BBC in the South

BBC in the East

BBC radio Northern Ireland – Gerry Kelly Show

On April 17th Don will appear live on BBC Radio 4 Loose Ends programme. He will perform a song solo.

On Sunday April 18th Don will appear live on BBC Radio 2 Weekend Wogan – performing two songs – a classic and one from the new album. There is usually streaming video available after the show on their website.

Schedule subject to change and expansion

Don McLean at the Royal Albert Hall, London, October 26th 2007

Independent Newspaper review, 1 November 2007
By Pierre Perrone
“We’ll be doing that Madonna hit later on. Maybe she’s here tonight, incognito, with a fake beard,” says Don McLean, back on a London stage after a four-year absence. “America’s legendary singer-songwriter” lives up to the introduction, too, and even attracts a smattering of younger fans who surely discovered him via Madonna’s ghastly reworking of his epochal “American Pie”.All in black, looking like Johnny Cash’s slightly dis-hevelled younger brother, McLean eases in with covers of “It Doesn’t Matter Anymore” and “Everyday”, two songs associated with his hero Buddy Holly, whose death provided the starting point for “American Pie”. Acknowledging his influences and injecting some up-tempo material at the start of an occasionally sedate set shows how consummate a performer McLean is; it sounds effortless as he works his way through “Winterwood”, “If We Try” and “Empty Chairs”.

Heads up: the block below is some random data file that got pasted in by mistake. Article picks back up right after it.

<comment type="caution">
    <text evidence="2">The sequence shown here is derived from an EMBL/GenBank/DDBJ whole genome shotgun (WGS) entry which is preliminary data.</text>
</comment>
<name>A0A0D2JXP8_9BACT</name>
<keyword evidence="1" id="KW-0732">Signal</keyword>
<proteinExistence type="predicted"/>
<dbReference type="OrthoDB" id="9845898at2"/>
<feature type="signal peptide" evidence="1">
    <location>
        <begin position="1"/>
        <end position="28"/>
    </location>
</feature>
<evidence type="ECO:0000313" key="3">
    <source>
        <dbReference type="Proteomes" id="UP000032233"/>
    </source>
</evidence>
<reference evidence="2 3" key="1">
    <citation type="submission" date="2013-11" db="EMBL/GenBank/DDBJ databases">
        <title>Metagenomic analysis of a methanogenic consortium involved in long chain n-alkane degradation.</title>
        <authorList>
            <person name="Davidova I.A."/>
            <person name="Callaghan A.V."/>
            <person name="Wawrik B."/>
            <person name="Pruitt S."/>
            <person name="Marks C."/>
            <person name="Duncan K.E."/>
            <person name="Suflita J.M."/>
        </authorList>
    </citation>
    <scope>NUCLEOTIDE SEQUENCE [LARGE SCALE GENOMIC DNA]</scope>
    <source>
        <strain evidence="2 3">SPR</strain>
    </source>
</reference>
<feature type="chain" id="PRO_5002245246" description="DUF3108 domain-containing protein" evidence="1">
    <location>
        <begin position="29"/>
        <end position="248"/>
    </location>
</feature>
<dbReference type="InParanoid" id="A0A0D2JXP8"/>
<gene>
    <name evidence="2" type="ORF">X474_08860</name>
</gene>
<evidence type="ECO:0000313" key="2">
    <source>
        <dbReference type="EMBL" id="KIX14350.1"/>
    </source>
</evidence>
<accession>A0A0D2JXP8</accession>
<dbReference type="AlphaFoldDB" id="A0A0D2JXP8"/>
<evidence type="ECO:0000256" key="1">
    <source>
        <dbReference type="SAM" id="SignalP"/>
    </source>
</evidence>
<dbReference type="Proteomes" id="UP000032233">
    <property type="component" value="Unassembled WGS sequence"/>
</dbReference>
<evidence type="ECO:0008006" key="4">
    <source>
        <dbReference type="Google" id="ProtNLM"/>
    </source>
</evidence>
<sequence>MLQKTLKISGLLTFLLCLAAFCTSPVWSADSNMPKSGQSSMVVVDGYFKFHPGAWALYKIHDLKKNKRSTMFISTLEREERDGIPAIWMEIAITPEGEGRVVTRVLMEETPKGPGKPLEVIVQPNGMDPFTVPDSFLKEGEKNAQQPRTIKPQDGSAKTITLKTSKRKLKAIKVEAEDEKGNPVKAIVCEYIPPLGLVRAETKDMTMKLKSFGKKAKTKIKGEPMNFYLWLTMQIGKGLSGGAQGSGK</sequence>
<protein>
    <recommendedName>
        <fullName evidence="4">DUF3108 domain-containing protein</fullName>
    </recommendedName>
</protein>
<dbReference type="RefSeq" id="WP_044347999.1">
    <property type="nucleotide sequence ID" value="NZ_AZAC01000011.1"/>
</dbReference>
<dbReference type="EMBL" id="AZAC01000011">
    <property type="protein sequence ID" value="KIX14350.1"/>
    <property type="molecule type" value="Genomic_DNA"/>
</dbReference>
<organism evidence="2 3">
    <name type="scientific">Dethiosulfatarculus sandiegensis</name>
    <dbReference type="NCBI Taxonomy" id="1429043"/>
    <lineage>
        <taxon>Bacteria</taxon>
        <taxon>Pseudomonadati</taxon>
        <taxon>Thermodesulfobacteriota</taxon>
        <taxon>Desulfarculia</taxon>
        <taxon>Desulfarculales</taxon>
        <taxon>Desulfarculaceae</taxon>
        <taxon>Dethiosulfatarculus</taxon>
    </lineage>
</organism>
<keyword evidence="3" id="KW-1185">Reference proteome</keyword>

Listening to “And I Love You So” – a sentimental ballad later covered by Perry Como – from Tapestry, his debut album in 1970, you understand why McLean never cut as radical a figure as Bob Dylan. He was always more of an “everyman” observer, here happily singing about the joys of fatherhood – “Little Darling”, dedicated to his daughter – though his concern for drifters and the homeless comes through in “Homeless Brother” and “Bronco Bill’s Lament”.

McLean has a knack for writing affecting songs about tragic destinies, such as that of George Reeves, the TV actor typecast as Superman, in “Superman’s Ghost”, or Van Gogh in “Vincent”, one of his two British No 1s. The other one, a revival of Roy Orbison’s “Crying”, followed by a rocking take on Elvis’s “I Gotta Know”, as well as nods to the songbooks of Hoagy Carmichael and Woody Guthrie, show how versatile a vocalist McLean is. Though his delivery occasionally wavers, he never fails to hit the notes and leads the audience through an extended sing-along version of “American Pie”.